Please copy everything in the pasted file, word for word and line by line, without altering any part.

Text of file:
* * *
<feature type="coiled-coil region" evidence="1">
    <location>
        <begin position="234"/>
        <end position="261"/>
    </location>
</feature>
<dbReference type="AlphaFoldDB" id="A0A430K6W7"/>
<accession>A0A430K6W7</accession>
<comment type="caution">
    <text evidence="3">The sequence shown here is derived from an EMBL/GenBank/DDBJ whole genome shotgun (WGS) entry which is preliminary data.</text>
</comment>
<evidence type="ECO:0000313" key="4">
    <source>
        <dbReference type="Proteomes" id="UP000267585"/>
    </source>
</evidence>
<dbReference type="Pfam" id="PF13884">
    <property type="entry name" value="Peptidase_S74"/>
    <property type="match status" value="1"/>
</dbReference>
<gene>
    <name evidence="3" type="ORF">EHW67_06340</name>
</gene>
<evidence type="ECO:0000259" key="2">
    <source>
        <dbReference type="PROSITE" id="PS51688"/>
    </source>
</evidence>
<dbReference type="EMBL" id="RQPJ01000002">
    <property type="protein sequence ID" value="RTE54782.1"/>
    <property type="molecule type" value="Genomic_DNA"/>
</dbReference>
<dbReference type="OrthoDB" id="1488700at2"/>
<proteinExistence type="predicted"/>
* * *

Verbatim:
<feature type="coiled-coil region" evidence="1">
    <location>
        <begin position="234"/>
        <end position="261"/>
    </location>
</feature>
<dbReference type="AlphaFoldDB" id="A0A430K6W7"/>
<accession>A0A430K6W7</accession>
<comment type="caution">
    <text evidence="3">The sequence shown here is derived from an EMBL/GenBank/DDBJ whole genome shotgun (WGS) entry which is preliminary data.</text>
</comment>
<evidence type="ECO:0000313" key="4">
    <source>
        <dbReference type="Proteomes" id="UP000267585"/>
    </source>
</evidence>
<dbReference type="Pfam" id="PF13884">
    <property type="entry name" value="Peptidase_S74"/>
    <property type="match status" value="1"/>
</dbReference>
<gene>
    <name evidence="3" type="ORF">EHW67_06340</name>
</gene>
<evidence type="ECO:0000259" key="2">
    <source>
        <dbReference type="PROSITE" id="PS51688"/>
    </source>
</evidence>
<dbReference type="EMBL" id="RQPJ01000002">
    <property type="protein sequence ID" value="RTE54782.1"/>
    <property type="molecule type" value="Genomic_DNA"/>
</dbReference>
<dbReference type="OrthoDB" id="1488700at2"/>
<proteinExistence type="predicted"/>